Study: Juvenile rheumatoid arthritis, Oxidant-antioxidant imbalance
“Oxidant-antioxidant imbalance in blood of children with juvenile rheumatoid arthritis.”
Araujo V; Arnal C; Boronat M; Ruiz E; Dominguez C; Biofactors 1998;8(1-2):155-9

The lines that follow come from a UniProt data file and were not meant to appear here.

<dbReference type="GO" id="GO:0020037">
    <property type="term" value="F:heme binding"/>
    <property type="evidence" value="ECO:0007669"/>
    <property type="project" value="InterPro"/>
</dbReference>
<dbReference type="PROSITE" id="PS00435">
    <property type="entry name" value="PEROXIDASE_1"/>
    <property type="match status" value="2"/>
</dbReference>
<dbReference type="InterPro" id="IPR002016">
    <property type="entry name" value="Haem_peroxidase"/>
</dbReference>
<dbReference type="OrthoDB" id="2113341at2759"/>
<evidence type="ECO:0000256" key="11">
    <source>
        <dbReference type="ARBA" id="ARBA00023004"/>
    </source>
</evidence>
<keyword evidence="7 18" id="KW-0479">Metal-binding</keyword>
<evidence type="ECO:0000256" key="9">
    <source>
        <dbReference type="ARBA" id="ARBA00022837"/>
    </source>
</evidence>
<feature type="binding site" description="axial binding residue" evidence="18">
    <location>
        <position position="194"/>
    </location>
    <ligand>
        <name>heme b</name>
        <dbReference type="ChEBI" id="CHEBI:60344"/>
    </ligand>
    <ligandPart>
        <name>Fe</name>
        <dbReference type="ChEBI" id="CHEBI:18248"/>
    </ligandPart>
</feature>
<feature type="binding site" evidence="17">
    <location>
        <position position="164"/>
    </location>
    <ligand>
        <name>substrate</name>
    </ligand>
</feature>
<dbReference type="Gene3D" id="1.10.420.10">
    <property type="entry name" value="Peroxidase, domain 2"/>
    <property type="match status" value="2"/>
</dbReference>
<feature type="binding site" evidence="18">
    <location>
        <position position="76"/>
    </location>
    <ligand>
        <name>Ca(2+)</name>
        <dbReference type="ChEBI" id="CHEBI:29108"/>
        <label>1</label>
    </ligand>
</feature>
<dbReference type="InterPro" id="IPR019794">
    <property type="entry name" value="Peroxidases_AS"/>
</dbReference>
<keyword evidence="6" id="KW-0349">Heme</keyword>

ABSTRACT: Juvenile rheumatoid arthritis (JRA) is the most commonly diagnosed rheumatic disease in children and may represent not a single disease, but rather a syndrome of diverse aetiologies in which inflammation is an exceedingly complex process. Oxidative free radical production at inflammation sites contributes to tissue damage and could also play a significant role in the pathogenesis of JRA. The aim of this study was to evaluate the antioxidant status and lipid peroxidation parameters related to the clinical form of JRA. Plasma malondialdehyde and hydroperoxide concentrations in children with polyarticular and systemic JRA subtypes were significantly higher than in controls. Plasma vitamin E and beta-carotene levels of the JRA children were lower in the three forms compared with healthy children. Patients with JRA present an imbalance in the oxidant-antioxidant system that manifests clearly in the polyarticular and systemic forms through an increase in lipoperoxidation products and significant decrease in the lipid-soluble antioxidants vitamin E and beta-carotene.